Error made 100,000 raffle tickets unable to win
Players of a special New Year's lottery raffle game in Connecticut may be out of luck if they tossed their tickets, after officials disclosed they need to hold a new drawing after 100,000 eligible tickets were mistakenly disregarded Monday.
The Connecticut Lottery said there was a problem with the drawing due to "human error," and a second drawing will be announced later this week. Winning tickets from both drawings will be honored, according to lottery officials.
"Due to human error, 100,000 ticket numbers were not included in this morning's Super Draw drawing," Interim CT Lottery President and CEO Chelsea Turner said in a statement. "Our goal, first and foremost, is to make our players whole. In order to do so, a second drawing will take place shortly that includes the corrected ticket number range."
The New Year's $1,000,000 Super Draw sold 275,000 tickets with unique six-digit codes ranging from 100,001 to 375,000. The lottery said a mistake in the range of the drawing meant some tickets were given no chance of winning prizes that ranged from $100 to $1 million.
The lottery initially temporarily suspended the cashing of tickers from the initial drawing while they arranged an additional one, but later said winning tickets from both drawings would be honored.
The original raffle winning numbers are posted on Lottery Post's Connecticut Lottery Results page. Lottery Post is the only major independent lottery website to publish winning numbers for raffle drawings held across the US every year.
Lydia Monserrate, who said she looks forward to playing the lottery in general to "make a little extra money," thought the game cost too much at $10 a ticket and didn't like that she couldn't pick her own numbers.
"I'm glad I didn't play," she said.
Other lottery players who did play may have lost their chance to win after tossing their tickets after discovering they weren't winners from the first drawing.
"I go to the automatic reader and if it says not a winner, there's a trash receptacle there and I drop it in," Richard Logozzo told the Hartford Courant. He said he tossed his tickets Monday after seeing they weren't winners.
"I think they should run a whole new game and allow us to buy tickets for a whole new game," he told the newspaper.
The Department of Consumer Protection, which oversees gambling in the state, said it's "reviewing the policies and procedures put in place" for the botched drawing.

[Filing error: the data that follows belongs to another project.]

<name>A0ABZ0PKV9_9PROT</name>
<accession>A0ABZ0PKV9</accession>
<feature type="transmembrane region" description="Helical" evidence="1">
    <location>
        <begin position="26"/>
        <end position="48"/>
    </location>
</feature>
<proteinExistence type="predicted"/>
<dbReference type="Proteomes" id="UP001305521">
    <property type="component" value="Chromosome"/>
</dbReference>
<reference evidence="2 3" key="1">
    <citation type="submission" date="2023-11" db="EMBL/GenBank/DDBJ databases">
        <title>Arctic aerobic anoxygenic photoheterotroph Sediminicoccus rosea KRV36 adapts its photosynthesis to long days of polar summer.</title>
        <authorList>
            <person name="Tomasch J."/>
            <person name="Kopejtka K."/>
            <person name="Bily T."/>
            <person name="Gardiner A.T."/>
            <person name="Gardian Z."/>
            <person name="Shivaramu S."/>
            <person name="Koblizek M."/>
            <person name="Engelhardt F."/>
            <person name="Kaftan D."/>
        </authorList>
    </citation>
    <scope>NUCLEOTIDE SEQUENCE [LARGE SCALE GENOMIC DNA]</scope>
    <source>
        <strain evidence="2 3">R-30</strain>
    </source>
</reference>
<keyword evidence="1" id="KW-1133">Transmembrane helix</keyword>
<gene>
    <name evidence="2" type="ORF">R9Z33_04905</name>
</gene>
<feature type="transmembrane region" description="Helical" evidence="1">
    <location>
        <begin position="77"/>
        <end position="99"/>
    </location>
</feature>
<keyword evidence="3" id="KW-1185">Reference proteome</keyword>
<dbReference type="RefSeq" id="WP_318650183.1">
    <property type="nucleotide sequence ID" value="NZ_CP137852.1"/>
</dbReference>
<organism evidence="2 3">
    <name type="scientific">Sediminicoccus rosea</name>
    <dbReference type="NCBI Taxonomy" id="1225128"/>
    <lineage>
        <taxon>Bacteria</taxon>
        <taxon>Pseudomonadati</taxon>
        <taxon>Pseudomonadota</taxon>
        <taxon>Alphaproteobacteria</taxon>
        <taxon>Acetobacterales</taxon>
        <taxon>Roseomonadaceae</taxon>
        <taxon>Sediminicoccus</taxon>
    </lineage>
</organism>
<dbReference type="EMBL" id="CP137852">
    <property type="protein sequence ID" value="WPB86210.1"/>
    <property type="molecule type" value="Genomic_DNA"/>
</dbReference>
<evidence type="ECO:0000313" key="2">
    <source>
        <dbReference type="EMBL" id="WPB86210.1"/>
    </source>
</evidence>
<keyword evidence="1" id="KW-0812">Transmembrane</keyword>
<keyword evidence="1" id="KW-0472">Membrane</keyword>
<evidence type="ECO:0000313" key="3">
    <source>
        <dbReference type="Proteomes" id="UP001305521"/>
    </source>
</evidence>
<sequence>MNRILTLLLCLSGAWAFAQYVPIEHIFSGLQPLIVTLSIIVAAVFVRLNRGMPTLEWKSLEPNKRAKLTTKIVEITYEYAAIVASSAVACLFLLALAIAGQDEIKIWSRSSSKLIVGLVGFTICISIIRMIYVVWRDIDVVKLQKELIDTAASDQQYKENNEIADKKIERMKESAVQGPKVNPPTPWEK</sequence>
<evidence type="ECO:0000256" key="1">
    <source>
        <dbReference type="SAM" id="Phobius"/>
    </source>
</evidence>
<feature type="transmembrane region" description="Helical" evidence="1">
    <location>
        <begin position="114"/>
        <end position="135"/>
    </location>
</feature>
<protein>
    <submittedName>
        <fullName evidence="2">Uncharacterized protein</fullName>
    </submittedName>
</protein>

"Our Gaming Division will be reviewing the policies and procedures put in place for this drawing, and will place heightened scrutiny on procedures for future drawings in order to ensure they are conducted appropriately," Commissioner Michelle H. Seagull said in a statement. "We encourage consumers to hold on to tickets they purchased for today's drawing as winning numbers from two drawings will be honored by the Connecticut Lottery."
Lora Rae Anderson, a spokeswoman for the Department of Consumer Protection, said the failure to include all the tickets in the drawing meant some people who purchased tickets had no chance of winning.
"They take the number of tickets that were [sold], and they enter a range into a random number generator, and they didn't make the range big enough and accidentally did not include 100,000 ticket numbers so those 100,000 tickets had no chance of winning," Anderson said.
The Department of Consumer Protection reviews policies and procedures for every lottery game and will take a closer look at the Super Draw game, she said.
Turner said the Department of Consumer Protection and an outside auditor, Marcum LLC, oversee games to help avoid errors. "However, there is a human element that is not always perfect," she said. "There will be an internal investigation that carefully reviews whether the proper protocols were followed and if not, appropriate action will be taken."
The lottery has been operating without a permanent leader since former president and CEO Anne Noble stepped down during a Department of Consumer Protection investigation into the fraud-plagued 5 Card Cash game, in which lottery retailers were manipulating machines to produce more winning tickets. Several vendors and their employees were arrested as a result of the investigation.
Four finalists are being considered for the CEO position, which pays $177,000 to $283,000 a year. State Senate Republican Leader Len Fasano, a critic of the lottery in the past, said last month that the lottery needs to hire an "innovative individual" with strong "organizational and administrative abilities" to enable the lottery to "dust itself off" and "rebuild the trust" of the public and legislature.
The CT Lottery raises $330 million a year in revenue for the state on $1.2 billion in ticket sales.
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